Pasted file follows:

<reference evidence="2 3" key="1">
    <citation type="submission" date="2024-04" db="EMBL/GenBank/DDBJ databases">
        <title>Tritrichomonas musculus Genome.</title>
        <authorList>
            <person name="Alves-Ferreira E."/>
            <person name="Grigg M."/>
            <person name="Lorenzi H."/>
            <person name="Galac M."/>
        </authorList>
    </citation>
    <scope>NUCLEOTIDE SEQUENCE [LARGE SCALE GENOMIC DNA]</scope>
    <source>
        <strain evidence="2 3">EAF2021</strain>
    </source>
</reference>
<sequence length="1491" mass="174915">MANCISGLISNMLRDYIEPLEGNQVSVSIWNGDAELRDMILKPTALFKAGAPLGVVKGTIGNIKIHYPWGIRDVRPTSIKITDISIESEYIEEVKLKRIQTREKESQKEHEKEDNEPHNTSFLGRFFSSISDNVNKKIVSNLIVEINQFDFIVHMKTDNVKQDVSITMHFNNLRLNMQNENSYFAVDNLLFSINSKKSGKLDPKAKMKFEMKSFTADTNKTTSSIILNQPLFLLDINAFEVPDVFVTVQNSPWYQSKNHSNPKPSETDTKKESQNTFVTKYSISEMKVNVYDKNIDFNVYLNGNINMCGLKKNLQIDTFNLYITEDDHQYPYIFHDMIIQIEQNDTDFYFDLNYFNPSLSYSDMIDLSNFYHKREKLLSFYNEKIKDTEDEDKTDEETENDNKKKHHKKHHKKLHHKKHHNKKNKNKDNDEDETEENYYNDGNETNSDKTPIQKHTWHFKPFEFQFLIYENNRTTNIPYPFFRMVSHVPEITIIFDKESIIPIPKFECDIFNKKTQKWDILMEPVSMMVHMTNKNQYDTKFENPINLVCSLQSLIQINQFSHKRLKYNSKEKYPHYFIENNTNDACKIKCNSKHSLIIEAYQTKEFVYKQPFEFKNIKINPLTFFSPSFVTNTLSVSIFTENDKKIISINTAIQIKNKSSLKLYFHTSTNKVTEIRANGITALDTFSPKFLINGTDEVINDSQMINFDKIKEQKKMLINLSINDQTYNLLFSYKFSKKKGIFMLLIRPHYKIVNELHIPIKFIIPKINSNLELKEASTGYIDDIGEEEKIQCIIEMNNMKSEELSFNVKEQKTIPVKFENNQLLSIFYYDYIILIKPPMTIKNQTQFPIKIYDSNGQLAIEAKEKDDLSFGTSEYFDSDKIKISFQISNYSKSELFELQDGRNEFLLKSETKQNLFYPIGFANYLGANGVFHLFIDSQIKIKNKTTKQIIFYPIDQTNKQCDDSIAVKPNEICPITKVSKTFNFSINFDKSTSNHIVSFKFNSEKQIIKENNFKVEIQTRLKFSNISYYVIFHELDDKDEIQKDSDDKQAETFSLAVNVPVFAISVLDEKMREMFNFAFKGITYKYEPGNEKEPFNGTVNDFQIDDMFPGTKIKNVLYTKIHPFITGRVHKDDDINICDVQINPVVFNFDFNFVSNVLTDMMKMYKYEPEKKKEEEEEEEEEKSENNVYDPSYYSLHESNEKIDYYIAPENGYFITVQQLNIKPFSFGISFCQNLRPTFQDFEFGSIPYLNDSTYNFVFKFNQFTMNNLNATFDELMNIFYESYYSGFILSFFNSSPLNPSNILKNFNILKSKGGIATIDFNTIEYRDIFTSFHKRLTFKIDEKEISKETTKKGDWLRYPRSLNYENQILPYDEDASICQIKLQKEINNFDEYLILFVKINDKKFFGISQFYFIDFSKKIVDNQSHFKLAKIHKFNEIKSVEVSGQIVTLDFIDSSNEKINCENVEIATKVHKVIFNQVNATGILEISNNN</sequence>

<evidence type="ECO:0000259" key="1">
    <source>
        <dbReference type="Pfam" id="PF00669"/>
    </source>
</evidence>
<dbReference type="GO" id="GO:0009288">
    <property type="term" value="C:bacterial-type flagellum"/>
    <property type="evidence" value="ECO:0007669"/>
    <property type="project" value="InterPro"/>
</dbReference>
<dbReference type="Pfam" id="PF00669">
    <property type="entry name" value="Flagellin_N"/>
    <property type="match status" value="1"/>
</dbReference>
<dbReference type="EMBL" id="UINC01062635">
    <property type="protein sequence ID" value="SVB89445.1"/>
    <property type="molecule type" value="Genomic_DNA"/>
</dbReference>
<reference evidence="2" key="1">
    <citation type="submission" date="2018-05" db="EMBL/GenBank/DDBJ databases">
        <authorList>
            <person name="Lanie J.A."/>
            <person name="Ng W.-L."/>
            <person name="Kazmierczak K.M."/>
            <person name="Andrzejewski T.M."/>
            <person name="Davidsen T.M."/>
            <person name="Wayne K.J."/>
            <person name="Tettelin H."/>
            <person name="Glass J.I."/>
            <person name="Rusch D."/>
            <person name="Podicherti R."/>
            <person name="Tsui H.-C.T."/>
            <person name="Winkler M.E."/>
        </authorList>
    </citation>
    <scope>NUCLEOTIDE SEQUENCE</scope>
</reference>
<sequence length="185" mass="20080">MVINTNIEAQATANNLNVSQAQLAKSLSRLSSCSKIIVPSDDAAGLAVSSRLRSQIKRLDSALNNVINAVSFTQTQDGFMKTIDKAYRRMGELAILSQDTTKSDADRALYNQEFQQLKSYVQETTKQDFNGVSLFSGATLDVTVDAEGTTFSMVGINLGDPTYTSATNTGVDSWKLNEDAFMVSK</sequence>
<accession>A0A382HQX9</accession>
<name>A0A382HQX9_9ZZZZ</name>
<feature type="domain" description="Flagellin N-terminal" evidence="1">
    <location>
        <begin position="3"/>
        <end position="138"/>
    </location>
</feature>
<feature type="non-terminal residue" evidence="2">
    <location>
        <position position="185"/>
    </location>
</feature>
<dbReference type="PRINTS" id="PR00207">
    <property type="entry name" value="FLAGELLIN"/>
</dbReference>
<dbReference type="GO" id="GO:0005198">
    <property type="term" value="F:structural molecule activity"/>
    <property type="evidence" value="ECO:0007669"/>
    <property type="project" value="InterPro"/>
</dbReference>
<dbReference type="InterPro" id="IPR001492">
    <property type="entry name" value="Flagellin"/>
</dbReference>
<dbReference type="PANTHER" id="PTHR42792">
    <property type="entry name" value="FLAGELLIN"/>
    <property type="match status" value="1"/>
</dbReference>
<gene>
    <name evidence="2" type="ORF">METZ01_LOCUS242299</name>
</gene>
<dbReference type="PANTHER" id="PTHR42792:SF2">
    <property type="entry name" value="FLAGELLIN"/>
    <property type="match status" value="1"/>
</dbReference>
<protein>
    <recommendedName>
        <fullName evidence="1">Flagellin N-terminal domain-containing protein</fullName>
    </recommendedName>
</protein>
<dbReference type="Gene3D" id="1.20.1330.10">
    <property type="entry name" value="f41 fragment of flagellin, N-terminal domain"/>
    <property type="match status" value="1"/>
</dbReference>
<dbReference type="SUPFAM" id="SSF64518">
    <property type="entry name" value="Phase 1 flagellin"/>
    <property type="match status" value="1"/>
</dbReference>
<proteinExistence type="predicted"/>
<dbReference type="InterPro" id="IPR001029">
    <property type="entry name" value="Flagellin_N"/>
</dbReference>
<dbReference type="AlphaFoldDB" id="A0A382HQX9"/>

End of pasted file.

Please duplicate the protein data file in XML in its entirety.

<reference evidence="2 3" key="1">
    <citation type="submission" date="2024-04" db="EMBL/GenBank/DDBJ databases">
        <title>Tritrichomonas musculus Genome.</title>
        <authorList>
            <person name="Alves-Ferreira E."/>
            <person name="Grigg M."/>
            <person name="Lorenzi H."/>
            <person name="Galac M."/>
        </authorList>
    </citation>
    <scope>NUCLEOTIDE SEQUENCE [LARGE SCALE GENOMIC DNA]</scope>
    <source>
        <strain evidence="2 3">EAF2021</strain>
    </source>
</reference>
<sequence length="1491" mass="174915">MANCISGLISNMLRDYIEPLEGNQVSVSIWNGDAELRDMILKPTALFKAGAPLGVVKGTIGNIKIHYPWGIRDVRPTSIKITDISIESEYIEEVKLKRIQTREKESQKEHEKEDNEPHNTSFLGRFFSSISDNVNKKIVSNLIVEINQFDFIVHMKTDNVKQDVSITMHFNNLRLNMQNENSYFAVDNLLFSINSKKSGKLDPKAKMKFEMKSFTADTNKTTSSIILNQPLFLLDINAFEVPDVFVTVQNSPWYQSKNHSNPKPSETDTKKESQNTFVTKYSISEMKVNVYDKNIDFNVYLNGNINMCGLKKNLQIDTFNLYITEDDHQYPYIFHDMIIQIEQNDTDFYFDLNYFNPSLSYSDMIDLSNFYHKREKLLSFYNEKIKDTEDEDKTDEETENDNKKKHHKKHHKKLHHKKHHNKKNKNKDNDEDETEENYYNDGNETNSDKTPIQKHTWHFKPFEFQFLIYENNRTTNIPYPFFRMVSHVPEITIIFDKESIIPIPKFECDIFNKKTQKWDILMEPVSMMVHMTNKNQYDTKFENPINLVCSLQSLIQINQFSHKRLKYNSKEKYPHYFIENNTNDACKIKCNSKHSLIIEAYQTKEFVYKQPFEFKNIKINPLTFFSPSFVTNTLSVSIFTENDKKIISINTAIQIKNKSSLKLYFHTSTNKVTEIRANGITALDTFSPKFLINGTDEVINDSQMINFDKIKEQKKMLINLSINDQTYNLLFSYKFSKKKGIFMLLIRPHYKIVNELHIPIKFIIPKINSNLELKEASTGYIDDIGEEEKIQCIIEMNNMKSEELSFNVKEQKTIPVKFENNQLLSIFYYDYIILIKPPMTIKNQTQFPIKIYDSNGQLAIEAKEKDDLSFGTSEYFDSDKIKISFQISNYSKSELFELQDGRNEFLLKSETKQNLFYPIGFANYLGANGVFHLFIDSQIKIKNKTTKQIIFYPIDQTNKQCDDSIAVKPNEICPITKVSKTFNFSINFDKSTSNHIVSFKFNSEKQIIKENNFKVEIQTRLKFSNISYYVIFHELDDKDEIQKDSDDKQAETFSLAVNVPVFAISVLDEKMREMFNFAFKGITYKYEPGNEKEPFNGTVNDFQIDDMFPGTKIKNVLYTKIHPFITGRVHKDDDINICDVQINPVVFNFDFNFVSNVLTDMMKMYKYEPEKKKEEEEEEEEEKSENNVYDPSYYSLHESNEKIDYYIAPENGYFITVQQLNIKPFSFGISFCQNLRPTFQDFEFGSIPYLNDSTYNFVFKFNQFTMNNLNATFDELMNIFYESYYSGFILSFFNSSPLNPSNILKNFNILKSKGGIATIDFNTIEYRDIFTSFHKRLTFKIDEKEISKETTKKGDWLRYPRSLNYENQILPYDEDASICQIKLQKEINNFDEYLILFVKINDKKFFGISQFYFIDFSKKIVDNQSHFKLAKIHKFNEIKSVEVSGQIVTLDFIDSSNEKINCENVEIATKVHKVIFNQVNATGILEISNNN</sequence>

<evidence type="ECO:0000259" key="1">
    <source>
        <dbReference type="Pfam" id="PF00669"/>
    </source>
</evidence>
<dbReference type="GO" id="GO:0009288">
    <property type="term" value="C:bacterial-type flagellum"/>
    <property type="evidence" value="ECO:0007669"/>
    <property type="project" value="InterPro"/>
</dbReference>
<dbReference type="Pfam" id="PF00669">
    <property type="entry name" value="Flagellin_N"/>
    <property type="match status" value="1"/>
</dbReference>
<dbReference type="EMBL" id="UINC01062635">
    <property type="protein sequence ID" value="SVB89445.1"/>
    <property type="molecule type" value="Genomic_DNA"/>
</dbReference>
<reference evidence="2" key="1">
    <citation type="submission" date="2018-05" db="EMBL/GenBank/DDBJ databases">
        <authorList>
            <person name="Lanie J.A."/>
            <person name="Ng W.-L."/>
            <person name="Kazmierczak K.M."/>
            <person name="Andrzejewski T.M."/>
            <person name="Davidsen T.M."/>
            <person name="Wayne K.J."/>
            <person name="Tettelin H."/>
            <person name="Glass J.I."/>
            <person name="Rusch D."/>
            <person name="Podicherti R."/>
            <person name="Tsui H.-C.T."/>
            <person name="Winkler M.E."/>
        </authorList>
    </citation>
    <scope>NUCLEOTIDE SEQUENCE</scope>
</reference>
<sequence length="185" mass="20080">MVINTNIEAQATANNLNVSQAQLAKSLSRLSSCSKIIVPSDDAAGLAVSSRLRSQIKRLDSALNNVINAVSFTQTQDGFMKTIDKAYRRMGELAILSQDTTKSDADRALYNQEFQQLKSYVQETTKQDFNGVSLFSGATLDVTVDAEGTTFSMVGINLGDPTYTSATNTGVDSWKLNEDAFMVSK</sequence>
<accession>A0A382HQX9</accession>
<name>A0A382HQX9_9ZZZZ</name>
<feature type="domain" description="Flagellin N-terminal" evidence="1">
    <location>
        <begin position="3"/>
        <end position="138"/>
    </location>
</feature>
<feature type="non-terminal residue" evidence="2">
    <location>
        <position position="185"/>
    </location>
</feature>
<dbReference type="PRINTS" id="PR00207">
    <property type="entry name" value="FLAGELLIN"/>
</dbReference>
<dbReference type="GO" id="GO:0005198">
    <property type="term" value="F:structural molecule activity"/>
    <property type="evidence" value="ECO:0007669"/>
    <property type="project" value="InterPro"/>
</dbReference>
<dbReference type="InterPro" id="IPR001492">
    <property type="entry name" value="Flagellin"/>
</dbReference>
<dbReference type="PANTHER" id="PTHR42792">
    <property type="entry name" value="FLAGELLIN"/>
    <property type="match status" value="1"/>
</dbReference>
<gene>
    <name evidence="2" type="ORF">METZ01_LOCUS242299</name>
</gene>
<dbReference type="PANTHER" id="PTHR42792:SF2">
    <property type="entry name" value="FLAGELLIN"/>
    <property type="match status" value="1"/>
</dbReference>
<protein>
    <recommendedName>
        <fullName evidence="1">Flagellin N-terminal domain-containing protein</fullName>
    </recommendedName>
</protein>
<dbReference type="Gene3D" id="1.20.1330.10">
    <property type="entry name" value="f41 fragment of flagellin, N-terminal domain"/>
    <property type="match status" value="1"/>
</dbReference>
<dbReference type="SUPFAM" id="SSF64518">
    <property type="entry name" value="Phase 1 flagellin"/>
    <property type="match status" value="1"/>
</dbReference>
<proteinExistence type="predicted"/>
<dbReference type="InterPro" id="IPR001029">
    <property type="entry name" value="Flagellin_N"/>
</dbReference>
<dbReference type="AlphaFoldDB" id="A0A382HQX9"/>